Thursday, July 31, 2014
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He’s an Iconic Force in Contemporary Music Worldwide, But Some of His Greatest Hits Have Been Inspired By Events Close to Home

When Kenneth “Babyface” Edmonds was growing up in Indianapolis, a teenager with five brothers and a widowed mother, writing songs seemed a natural way to express his emotions. Listening to all kinds of music on the radio -- from gospel to James Taylor’s acoustic folk - helped, too, he tells TV One on One host Cathy Hughes in an interview premiering Sunday, November 4 from 5-6pm Pacific and repeating at 9pm.. As a young boy, he says, “I’d go to the car, turn on the radio, and it would be gospel. If I didn’t want to stay on the station, I would switch, and go to the AM stations, and so I heard a lot of new music.”

Words and music provided Edmonds the impetus that started him on a career path leading to international acclaim and a house full of top awards. Edmonds’ music career was launched when he began to sing with some Cincinnati-based groups such as Manchild (“Especially for You”) and The Deele, where he met L.A. Reid, his future partner in LaFace Records. He also met and played music with funk star Bootsy Collins - the man who gave him the nickname “Babyface.” “I walked in the studio one day, and he just yelled out, ‘Baby Face.’ And everybody started laughing, and it was a big joke, and I didn’t like it at the time. And it was probably a couple months later that everybody kept calling me that, and it ended up sticking.”

For Edmonds, early contact with a wide array of musical talent and genres can be heard in his new CD, “Playlist,” which covers songs by other composers -- like James Taylor and the group, Bread -- as well as his own original and personal work including “Not Going Nowhere.” “The songs [by other composers] that I picked for this record are the songs that inspired me -- that I grew up listening to. I like the fact that I heard so many different things. It allowed me to be able to stretch and work with other artists, -- from a Toni Braxton to an Eric Clapton, from a Boyz II Men to the Fall Out Boys. Even working with a country artist [Faith Hill]. That’s important to me -- to be able to go down as many fields as possible in terms of music.”

Edmonds’ unique gift for embracing varied musical styles has led to 10 Grammy awards, 119 Top-Ten R&B and Pop hits, 41 #1 R&B hits, 51 Top 10 Pop Hits, including 16 #1’s, and single and album sales in excel of 100 million units. He also wrote and produced the critically acclaimed 10-million-selling “Waiting to Exhale” soundtrack. Just a few of the scores of singers who have recorded his songs or who have been produced by him include Aretha Franklin (“Honey”), Whitney Houston (“Exhale-Shoop Shoop”), Madonna (“Take a Bow”), Mariah Carey (“Melt Away”), Michael Jackson (“On the Line”), Celine Dion, (“The Power of the Dream”), Boyz II Men (“End of the Road”) and many more. In the 1990s. Edmonds and then-wife Tracey set up a production company to produce feature films including “Soul Food” and “Josie and the Pussycats.” They also served as the executive producers of the television series “College Hill.”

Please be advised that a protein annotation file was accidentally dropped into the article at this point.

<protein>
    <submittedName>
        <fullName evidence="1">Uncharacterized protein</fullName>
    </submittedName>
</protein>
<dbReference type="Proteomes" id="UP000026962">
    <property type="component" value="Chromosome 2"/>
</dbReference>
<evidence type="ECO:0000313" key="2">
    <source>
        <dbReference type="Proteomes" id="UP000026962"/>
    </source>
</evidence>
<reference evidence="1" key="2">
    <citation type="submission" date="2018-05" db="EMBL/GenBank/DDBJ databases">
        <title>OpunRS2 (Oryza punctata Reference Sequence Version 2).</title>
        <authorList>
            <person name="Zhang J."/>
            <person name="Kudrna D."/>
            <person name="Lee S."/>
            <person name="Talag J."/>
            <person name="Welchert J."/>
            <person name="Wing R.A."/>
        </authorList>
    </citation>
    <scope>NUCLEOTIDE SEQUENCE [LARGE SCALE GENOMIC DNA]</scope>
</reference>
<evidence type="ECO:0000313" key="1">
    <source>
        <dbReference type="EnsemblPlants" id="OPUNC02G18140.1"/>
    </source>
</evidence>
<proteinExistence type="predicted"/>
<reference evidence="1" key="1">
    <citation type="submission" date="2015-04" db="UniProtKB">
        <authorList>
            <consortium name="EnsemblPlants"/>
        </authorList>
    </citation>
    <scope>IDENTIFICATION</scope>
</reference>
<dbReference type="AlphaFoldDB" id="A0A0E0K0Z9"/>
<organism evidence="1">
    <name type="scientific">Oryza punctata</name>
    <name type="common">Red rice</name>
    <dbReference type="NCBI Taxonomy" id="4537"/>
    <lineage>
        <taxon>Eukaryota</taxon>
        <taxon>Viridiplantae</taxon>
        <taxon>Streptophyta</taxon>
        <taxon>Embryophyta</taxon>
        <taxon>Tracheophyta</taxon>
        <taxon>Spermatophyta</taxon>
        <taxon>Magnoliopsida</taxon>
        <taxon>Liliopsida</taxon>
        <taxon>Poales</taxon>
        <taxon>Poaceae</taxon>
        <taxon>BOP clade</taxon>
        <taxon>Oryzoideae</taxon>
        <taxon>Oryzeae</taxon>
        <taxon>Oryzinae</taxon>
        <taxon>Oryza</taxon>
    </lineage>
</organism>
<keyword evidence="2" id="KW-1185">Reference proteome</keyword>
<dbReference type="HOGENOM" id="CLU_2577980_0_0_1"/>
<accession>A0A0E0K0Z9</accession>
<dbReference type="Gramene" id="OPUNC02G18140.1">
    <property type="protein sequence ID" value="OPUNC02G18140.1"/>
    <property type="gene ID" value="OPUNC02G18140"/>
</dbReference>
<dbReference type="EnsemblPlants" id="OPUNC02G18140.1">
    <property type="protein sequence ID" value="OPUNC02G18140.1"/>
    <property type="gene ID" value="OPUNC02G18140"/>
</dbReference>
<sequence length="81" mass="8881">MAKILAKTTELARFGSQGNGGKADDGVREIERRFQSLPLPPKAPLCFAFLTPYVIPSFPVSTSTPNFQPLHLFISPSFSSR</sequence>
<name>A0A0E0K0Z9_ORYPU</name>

Still, as the divorced father reveals, as a composer, the most personal and loving songs he has ever written, and the ones that seem to touch his fans as well, are those he has written for his sons, Brandon and Dylan, like “Not Goin’ Nowhere,” written after he and wife Tracey had separated. “I wasn’t out to write this particular song. One day, I sat down with the guitar, and I just started playing chords, and then it just kind of happened, and the words just kind of flowed out. And it was just kind of remembering pieces of conversations and moments with the kids and with Tracey and the things that we went through and having to sit and talk to the kids and letting them know what’s going on.”

Edmonds tells Hughes that he hoped the song would let his boys know that he would be there and love them forever, despite anything that was going on. “It was totally to tell them that ‘look, it’s okay. Everything’s okay. We and your mom, we’re great friends. We’re still cool. I’m telling you guys I love you, and we’re getting through everything, getting through it all together.”

After all his successes, what are his greatest rewards? As he tells Hughes, “My motivation is to go somewhere and see someone sing a song that I’ve written. And if you remember a song that I’ve written, and it touched you and it made a difference in your life, then that’s the thing. When people come up and say, “I’m a ‘Whip Appeal’ baby.” Okay. I’ll take that one. Or, when they say that at the birth of their child that song was playing - those are the things that money can’t buy. Those are the special things.”

TV One viewers can learn more about this multi-talented man, his inspiring career and even some insights into his unique friendship with former President Bill Clinton (Edmonds helped President Clinton pack up his office the night before the Clintons vacated the White House), when he talks with Cathy Hughes on “TV One on One,” airing Sunday, November 4 at 5 PM Pacific.

Category: News


 

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